For cleaning - I used a diluted Simple Green solution for the first pass with a car washing brush. The sticker residue came off with citrus degreaser and a stiff brush. That is also helpful for any tar, hard to get bugs or other goo. I will go over anything that still looks sticky with rubbing alcohol. Then I re-washed the whole roof after that with more dilute Simple Green. Two full rinses after that. It looked and felt pretty clean.
     
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  5. rbtharb625

    rbtharb625 New Member

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  6. rbtharb625

    rbtharb625 New Member

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    I don’t think I’m completely rebuilding mine either unless when I tear into it it’s really bad. I don’t think it is. I have one corner in the back that whisked up water about 7 inches out and halfway up the particle board. Still seems solid. I also have some bublbles on the ceiling inside under wallpaper or whatever it is. I just bought the camper and left it uncovered to see if I had leaks.
     
  7. Adam H

    Adam H Active Member

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    I used SealKrete with about 25% exterior latex with excellent results. It will take care of the micro fractures but not a puncture. After that, I coat my roof yearly with 100% Sealkrete which is probably overkill. Sealkrete will never peel like most of the thick coatings that sit on top. I also had a hole (Circled) I sealed with Epoxy. Cant even see it after I coated the roof.
    IMG_36812.jpg
     
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  8. Adam H

    Adam H Active Member

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    Bad picture but you can see the yellowing Filon roof prior to coating it.
    IMG_1209.JPG
     
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  9. rbtharb625

    rbtharb625 New Member

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    Mine cracks are hairline also. They are so small they are hard to see. I like your idea of the sealkrete for now. I don’t think it’s bad enough to use something heavier. I’m going to strip her all down, put new butyl tape and Proflex RV on all the trim pieces then coat her with sealkrete mixed with paint.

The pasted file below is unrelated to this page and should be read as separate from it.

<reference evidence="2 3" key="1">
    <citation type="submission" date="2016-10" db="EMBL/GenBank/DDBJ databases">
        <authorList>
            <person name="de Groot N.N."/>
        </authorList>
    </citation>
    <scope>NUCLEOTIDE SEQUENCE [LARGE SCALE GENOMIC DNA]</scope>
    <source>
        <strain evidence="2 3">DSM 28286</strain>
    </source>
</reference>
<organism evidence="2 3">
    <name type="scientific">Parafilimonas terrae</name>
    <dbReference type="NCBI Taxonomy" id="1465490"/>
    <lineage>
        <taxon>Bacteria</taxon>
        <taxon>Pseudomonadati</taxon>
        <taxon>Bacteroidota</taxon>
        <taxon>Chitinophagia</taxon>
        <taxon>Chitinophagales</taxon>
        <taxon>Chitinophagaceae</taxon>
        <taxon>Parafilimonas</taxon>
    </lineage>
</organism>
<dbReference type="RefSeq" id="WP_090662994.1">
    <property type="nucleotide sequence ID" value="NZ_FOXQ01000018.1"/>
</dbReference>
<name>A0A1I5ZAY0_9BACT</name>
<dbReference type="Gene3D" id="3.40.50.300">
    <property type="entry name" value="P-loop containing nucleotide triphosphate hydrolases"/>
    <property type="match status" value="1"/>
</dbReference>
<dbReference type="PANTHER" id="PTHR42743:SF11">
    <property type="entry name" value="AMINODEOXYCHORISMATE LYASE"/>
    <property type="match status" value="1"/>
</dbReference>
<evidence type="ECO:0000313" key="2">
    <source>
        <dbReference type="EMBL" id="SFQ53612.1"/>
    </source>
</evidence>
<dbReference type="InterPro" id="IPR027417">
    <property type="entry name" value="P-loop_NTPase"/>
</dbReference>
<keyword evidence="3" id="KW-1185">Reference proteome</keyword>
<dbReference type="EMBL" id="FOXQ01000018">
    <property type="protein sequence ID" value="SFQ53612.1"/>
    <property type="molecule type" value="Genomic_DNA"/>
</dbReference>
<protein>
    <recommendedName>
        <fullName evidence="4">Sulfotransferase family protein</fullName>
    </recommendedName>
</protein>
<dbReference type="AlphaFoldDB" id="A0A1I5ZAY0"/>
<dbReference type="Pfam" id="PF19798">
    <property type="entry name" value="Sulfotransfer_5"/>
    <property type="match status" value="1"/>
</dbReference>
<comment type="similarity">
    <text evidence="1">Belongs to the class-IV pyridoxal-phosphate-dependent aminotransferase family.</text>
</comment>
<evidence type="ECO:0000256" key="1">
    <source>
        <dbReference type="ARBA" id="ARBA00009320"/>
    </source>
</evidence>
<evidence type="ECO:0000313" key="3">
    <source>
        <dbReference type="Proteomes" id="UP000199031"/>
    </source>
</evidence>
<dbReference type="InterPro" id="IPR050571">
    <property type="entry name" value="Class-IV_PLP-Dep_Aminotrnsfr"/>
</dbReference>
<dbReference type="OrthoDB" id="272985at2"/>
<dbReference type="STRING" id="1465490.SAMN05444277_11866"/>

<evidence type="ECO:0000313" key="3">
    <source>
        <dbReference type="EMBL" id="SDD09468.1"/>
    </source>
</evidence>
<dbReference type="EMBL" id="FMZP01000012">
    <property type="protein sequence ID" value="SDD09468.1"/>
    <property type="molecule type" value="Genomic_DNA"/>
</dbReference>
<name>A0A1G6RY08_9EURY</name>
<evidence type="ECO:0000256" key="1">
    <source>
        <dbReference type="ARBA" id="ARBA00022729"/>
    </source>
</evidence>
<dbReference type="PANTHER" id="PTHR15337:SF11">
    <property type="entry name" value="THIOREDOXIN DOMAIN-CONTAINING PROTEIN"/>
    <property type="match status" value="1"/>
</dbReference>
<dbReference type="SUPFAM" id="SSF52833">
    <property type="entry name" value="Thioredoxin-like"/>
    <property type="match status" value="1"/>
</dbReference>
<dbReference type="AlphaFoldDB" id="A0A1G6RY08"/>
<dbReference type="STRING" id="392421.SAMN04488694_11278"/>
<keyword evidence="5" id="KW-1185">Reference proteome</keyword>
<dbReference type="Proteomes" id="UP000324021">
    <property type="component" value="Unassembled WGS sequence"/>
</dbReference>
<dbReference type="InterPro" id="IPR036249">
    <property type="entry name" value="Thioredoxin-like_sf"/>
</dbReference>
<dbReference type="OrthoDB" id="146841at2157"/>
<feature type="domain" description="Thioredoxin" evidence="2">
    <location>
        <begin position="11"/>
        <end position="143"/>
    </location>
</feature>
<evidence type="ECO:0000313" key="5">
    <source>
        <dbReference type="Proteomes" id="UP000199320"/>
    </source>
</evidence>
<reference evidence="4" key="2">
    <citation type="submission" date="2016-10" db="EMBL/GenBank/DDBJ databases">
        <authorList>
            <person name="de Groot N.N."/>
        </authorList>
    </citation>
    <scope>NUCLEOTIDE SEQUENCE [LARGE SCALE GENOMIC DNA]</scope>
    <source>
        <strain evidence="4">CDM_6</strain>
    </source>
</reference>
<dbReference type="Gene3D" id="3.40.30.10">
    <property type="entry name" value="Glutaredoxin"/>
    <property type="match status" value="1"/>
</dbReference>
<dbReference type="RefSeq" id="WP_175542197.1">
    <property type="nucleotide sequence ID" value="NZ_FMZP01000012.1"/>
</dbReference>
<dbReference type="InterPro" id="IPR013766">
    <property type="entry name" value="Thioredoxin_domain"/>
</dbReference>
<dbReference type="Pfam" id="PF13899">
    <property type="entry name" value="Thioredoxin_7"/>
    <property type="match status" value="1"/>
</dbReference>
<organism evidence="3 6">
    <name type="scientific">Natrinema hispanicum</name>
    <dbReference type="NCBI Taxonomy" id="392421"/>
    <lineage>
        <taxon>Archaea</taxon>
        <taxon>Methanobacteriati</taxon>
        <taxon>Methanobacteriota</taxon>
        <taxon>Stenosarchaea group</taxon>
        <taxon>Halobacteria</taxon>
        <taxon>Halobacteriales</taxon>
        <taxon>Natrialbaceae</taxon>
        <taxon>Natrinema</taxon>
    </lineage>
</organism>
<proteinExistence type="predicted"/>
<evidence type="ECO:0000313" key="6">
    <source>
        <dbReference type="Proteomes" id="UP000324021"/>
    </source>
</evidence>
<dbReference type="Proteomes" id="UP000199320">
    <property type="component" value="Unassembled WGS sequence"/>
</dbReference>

10. rbtharb625

    rbtharb625 New Member

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    Mine is yellow also.
     
  11. rbtharb625

    rbtharb625 New Member

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    That a great idea also! Kind of expensive though and I don’t think mine is bad enough just yet to use that. I will definitely keep it in mind though. Thanks!
     
  12. Adam H

    Adam H Active Member

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    If I were to add paint again, I would use gloss latex instead of semi gloss.
    I did scrub the roof thoroughly with TSP prior to knock the sheen off.
    Sealkrete is UV resistant and a gallon will last you years.
     
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  13. rbtharb625

    rbtharb625 New Member

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    Great! I have scrubbed it twice with magic eraser and dawn. I have some TSP I’ll scrub it again with that. I haven’t noticed any leaks when I wash it just when it sits out in the rain. That’s why I think what leaks I do have at are not that bad.
     
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  14. rbtharb625

    rbtharb625 New Member

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    I just received a roll of Dicor butyl tape in the mail. I’m not happy with it at all. I have a roll of the Xfasten brand and it seems a lot better to me. What kind did you use and what type of caulking? I ordered Dicor lap sealant and RV proflex. Should I use anything else to seal her up?
     
  15. operationsguyseattle